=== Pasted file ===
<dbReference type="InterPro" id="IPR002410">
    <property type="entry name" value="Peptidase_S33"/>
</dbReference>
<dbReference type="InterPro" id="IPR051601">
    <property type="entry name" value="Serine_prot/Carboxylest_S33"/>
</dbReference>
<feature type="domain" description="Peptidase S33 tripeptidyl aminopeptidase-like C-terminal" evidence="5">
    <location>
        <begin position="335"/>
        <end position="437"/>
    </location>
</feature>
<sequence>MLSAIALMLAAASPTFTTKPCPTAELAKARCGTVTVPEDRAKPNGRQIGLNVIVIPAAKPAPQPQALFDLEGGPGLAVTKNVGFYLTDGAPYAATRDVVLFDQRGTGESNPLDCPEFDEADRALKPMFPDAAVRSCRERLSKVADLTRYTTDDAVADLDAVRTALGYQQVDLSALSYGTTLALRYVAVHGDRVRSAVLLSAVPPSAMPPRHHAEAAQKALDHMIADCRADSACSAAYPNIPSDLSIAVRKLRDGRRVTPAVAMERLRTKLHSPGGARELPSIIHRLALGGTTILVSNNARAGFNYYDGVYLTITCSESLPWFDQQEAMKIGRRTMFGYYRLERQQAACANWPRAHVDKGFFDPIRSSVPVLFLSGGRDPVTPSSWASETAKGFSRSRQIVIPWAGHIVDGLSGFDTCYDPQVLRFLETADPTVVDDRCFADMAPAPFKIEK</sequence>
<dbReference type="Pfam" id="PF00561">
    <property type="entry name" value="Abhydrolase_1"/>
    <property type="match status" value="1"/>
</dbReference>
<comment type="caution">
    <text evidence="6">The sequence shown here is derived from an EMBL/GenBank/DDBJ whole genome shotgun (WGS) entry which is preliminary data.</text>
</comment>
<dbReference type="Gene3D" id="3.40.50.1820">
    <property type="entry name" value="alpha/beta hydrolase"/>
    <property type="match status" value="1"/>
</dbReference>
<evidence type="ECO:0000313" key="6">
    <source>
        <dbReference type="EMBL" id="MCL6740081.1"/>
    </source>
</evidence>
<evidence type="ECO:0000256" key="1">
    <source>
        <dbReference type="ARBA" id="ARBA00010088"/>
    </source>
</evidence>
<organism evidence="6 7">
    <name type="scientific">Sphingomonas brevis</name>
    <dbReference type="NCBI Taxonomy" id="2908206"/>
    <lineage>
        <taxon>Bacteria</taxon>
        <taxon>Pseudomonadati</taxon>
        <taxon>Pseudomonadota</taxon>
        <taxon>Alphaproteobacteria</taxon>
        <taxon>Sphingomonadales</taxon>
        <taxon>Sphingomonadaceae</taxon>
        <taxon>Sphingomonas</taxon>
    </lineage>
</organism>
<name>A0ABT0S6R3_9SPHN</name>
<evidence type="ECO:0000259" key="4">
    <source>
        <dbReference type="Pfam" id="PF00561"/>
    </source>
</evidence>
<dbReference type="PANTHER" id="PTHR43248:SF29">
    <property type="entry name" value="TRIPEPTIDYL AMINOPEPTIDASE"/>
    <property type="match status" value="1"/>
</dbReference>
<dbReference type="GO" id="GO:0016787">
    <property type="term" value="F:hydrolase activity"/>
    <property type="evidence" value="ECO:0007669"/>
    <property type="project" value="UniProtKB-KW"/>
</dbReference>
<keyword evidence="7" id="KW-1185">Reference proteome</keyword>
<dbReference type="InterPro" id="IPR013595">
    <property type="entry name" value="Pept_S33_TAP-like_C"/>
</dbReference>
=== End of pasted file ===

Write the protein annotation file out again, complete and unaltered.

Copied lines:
<dbReference type="InterPro" id="IPR002410">
    <property type="entry name" value="Peptidase_S33"/>
</dbReference>
<dbReference type="InterPro" id="IPR051601">
    <property type="entry name" value="Serine_prot/Carboxylest_S33"/>
</dbReference>
<feature type="domain" description="Peptidase S33 tripeptidyl aminopeptidase-like C-terminal" evidence="5">
    <location>
        <begin position="335"/>
        <end position="437"/>
    </location>
</feature>
<sequence>MLSAIALMLAAASPTFTTKPCPTAELAKARCGTVTVPEDRAKPNGRQIGLNVIVIPAAKPAPQPQALFDLEGGPGLAVTKNVGFYLTDGAPYAATRDVVLFDQRGTGESNPLDCPEFDEADRALKPMFPDAAVRSCRERLSKVADLTRYTTDDAVADLDAVRTALGYQQVDLSALSYGTTLALRYVAVHGDRVRSAVLLSAVPPSAMPPRHHAEAAQKALDHMIADCRADSACSAAYPNIPSDLSIAVRKLRDGRRVTPAVAMERLRTKLHSPGGARELPSIIHRLALGGTTILVSNNARAGFNYYDGVYLTITCSESLPWFDQQEAMKIGRRTMFGYYRLERQQAACANWPRAHVDKGFFDPIRSSVPVLFLSGGRDPVTPSSWASETAKGFSRSRQIVIPWAGHIVDGLSGFDTCYDPQVLRFLETADPTVVDDRCFADMAPAPFKIEK</sequence>
<dbReference type="Pfam" id="PF00561">
    <property type="entry name" value="Abhydrolase_1"/>
    <property type="match status" value="1"/>
</dbReference>
<comment type="caution">
    <text evidence="6">The sequence shown here is derived from an EMBL/GenBank/DDBJ whole genome shotgun (WGS) entry which is preliminary data.</text>
</comment>
<dbReference type="Gene3D" id="3.40.50.1820">
    <property type="entry name" value="alpha/beta hydrolase"/>
    <property type="match status" value="1"/>
</dbReference>
<evidence type="ECO:0000313" key="6">
    <source>
        <dbReference type="EMBL" id="MCL6740081.1"/>
    </source>
</evidence>
<evidence type="ECO:0000256" key="1">
    <source>
        <dbReference type="ARBA" id="ARBA00010088"/>
    </source>
</evidence>
<organism evidence="6 7">
    <name type="scientific">Sphingomonas brevis</name>
    <dbReference type="NCBI Taxonomy" id="2908206"/>
    <lineage>
        <taxon>Bacteria</taxon>
        <taxon>Pseudomonadati</taxon>
        <taxon>Pseudomonadota</taxon>
        <taxon>Alphaproteobacteria</taxon>
        <taxon>Sphingomonadales</taxon>
        <taxon>Sphingomonadaceae</taxon>
        <taxon>Sphingomonas</taxon>
    </lineage>
</organism>
<name>A0ABT0S6R3_9SPHN</name>
<evidence type="ECO:0000259" key="4">
    <source>
        <dbReference type="Pfam" id="PF00561"/>
    </source>
</evidence>
<dbReference type="PANTHER" id="PTHR43248:SF29">
    <property type="entry name" value="TRIPEPTIDYL AMINOPEPTIDASE"/>
    <property type="match status" value="1"/>
</dbReference>
<dbReference type="GO" id="GO:0016787">
    <property type="term" value="F:hydrolase activity"/>
    <property type="evidence" value="ECO:0007669"/>
    <property type="project" value="UniProtKB-KW"/>
</dbReference>
<keyword evidence="7" id="KW-1185">Reference proteome</keyword>
<dbReference type="InterPro" id="IPR013595">
    <property type="entry name" value="Pept_S33_TAP-like_C"/>
</dbReference>